Los Angeles

Roy James Hedlund Collection, Melanesian Art

The Emerson Gallery, Encino

Though first-rate examples of New Guinea art are rare, this selection is of recent but sound, representative quality, made up of highly unusual items. Showing a small sampling of pieces collected over the last six years during three expeditions by the youthful Hedlund, they are presented as from perhaps the last available major holdings.

Typical of most primitive work the primary quality is a durable and marvelous vitality. At one time distant, abstract, and unusual in their forms, proportions and iconography, the ancestral figures from Burui and Maprik Hills for instance are also assertive in their symmetrically organized forms and sharp rhythms, and their dominating presence. The pieces, free-standing heads, full figures, and shield-like village standards, vary in size but each is as potent as the next.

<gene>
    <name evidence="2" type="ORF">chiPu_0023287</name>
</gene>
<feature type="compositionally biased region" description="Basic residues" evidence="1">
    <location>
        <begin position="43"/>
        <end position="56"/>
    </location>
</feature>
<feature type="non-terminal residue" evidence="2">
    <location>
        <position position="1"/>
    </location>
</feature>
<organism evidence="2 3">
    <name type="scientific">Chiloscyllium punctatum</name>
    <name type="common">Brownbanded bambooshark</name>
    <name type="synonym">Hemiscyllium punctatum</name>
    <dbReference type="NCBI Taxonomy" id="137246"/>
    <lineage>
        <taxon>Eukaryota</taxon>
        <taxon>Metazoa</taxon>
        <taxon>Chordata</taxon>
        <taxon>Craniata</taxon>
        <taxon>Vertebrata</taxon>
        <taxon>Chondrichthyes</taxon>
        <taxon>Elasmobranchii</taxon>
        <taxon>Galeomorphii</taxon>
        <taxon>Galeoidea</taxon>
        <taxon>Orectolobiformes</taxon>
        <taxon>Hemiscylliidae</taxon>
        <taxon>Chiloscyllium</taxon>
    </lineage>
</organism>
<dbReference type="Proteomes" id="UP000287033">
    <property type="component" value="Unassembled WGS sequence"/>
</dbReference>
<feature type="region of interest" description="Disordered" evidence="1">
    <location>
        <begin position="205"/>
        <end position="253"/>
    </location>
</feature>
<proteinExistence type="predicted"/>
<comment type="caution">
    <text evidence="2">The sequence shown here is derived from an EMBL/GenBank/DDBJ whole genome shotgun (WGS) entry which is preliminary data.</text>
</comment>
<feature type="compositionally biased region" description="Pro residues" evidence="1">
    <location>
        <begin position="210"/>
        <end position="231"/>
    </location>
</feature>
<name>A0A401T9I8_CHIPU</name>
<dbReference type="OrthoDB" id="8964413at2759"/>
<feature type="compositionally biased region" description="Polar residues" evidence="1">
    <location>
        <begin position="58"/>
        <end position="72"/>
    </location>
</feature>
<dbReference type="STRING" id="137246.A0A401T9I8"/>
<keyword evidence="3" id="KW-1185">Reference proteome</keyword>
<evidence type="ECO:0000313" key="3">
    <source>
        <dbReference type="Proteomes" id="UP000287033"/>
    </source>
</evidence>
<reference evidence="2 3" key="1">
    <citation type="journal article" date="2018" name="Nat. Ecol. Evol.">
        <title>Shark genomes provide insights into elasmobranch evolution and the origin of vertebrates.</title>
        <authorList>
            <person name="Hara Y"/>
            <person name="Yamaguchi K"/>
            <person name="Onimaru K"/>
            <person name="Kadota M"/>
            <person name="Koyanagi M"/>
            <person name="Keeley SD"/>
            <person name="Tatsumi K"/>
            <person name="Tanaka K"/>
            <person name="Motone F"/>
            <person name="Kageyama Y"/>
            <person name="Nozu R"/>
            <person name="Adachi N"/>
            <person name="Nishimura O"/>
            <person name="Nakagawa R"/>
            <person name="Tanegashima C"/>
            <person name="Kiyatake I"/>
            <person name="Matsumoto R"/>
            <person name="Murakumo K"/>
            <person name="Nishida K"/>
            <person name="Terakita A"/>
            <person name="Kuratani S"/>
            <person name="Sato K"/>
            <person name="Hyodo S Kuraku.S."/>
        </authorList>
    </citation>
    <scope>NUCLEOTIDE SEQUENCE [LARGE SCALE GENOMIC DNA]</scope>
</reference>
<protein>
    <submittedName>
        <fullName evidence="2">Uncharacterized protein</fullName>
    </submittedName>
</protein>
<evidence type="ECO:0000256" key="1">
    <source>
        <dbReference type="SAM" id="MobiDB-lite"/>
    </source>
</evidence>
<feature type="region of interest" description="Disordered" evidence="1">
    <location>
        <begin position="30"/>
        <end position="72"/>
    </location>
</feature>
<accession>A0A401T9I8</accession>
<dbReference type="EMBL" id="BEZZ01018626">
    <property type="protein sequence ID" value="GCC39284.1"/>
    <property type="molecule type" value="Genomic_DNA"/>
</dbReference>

Two diabolical masks from Timbunke (the larger a masterwork) are veritable catalogs of natural substances assembled and fully integrated, and are a tribute to the personified forces of evil. Equally unusual are the conical basketry masks used in yam and initiation ceremonies.

Several Burui figures and a Tambaran roof ornament represent a surprising degree of plasticity. The latter, resembling a sailing ship figurehead, demonstrates a high level of craft and preconception in rendering a complex group (a winged bird surmounting a spirit figure) from a single piece of wood. A four foot high Kambot dancing mask, a transitional figure of St. Gabriel, and a group of pastel-colored New Britain shields round out and point up the diversity.

Fidel A. Danieli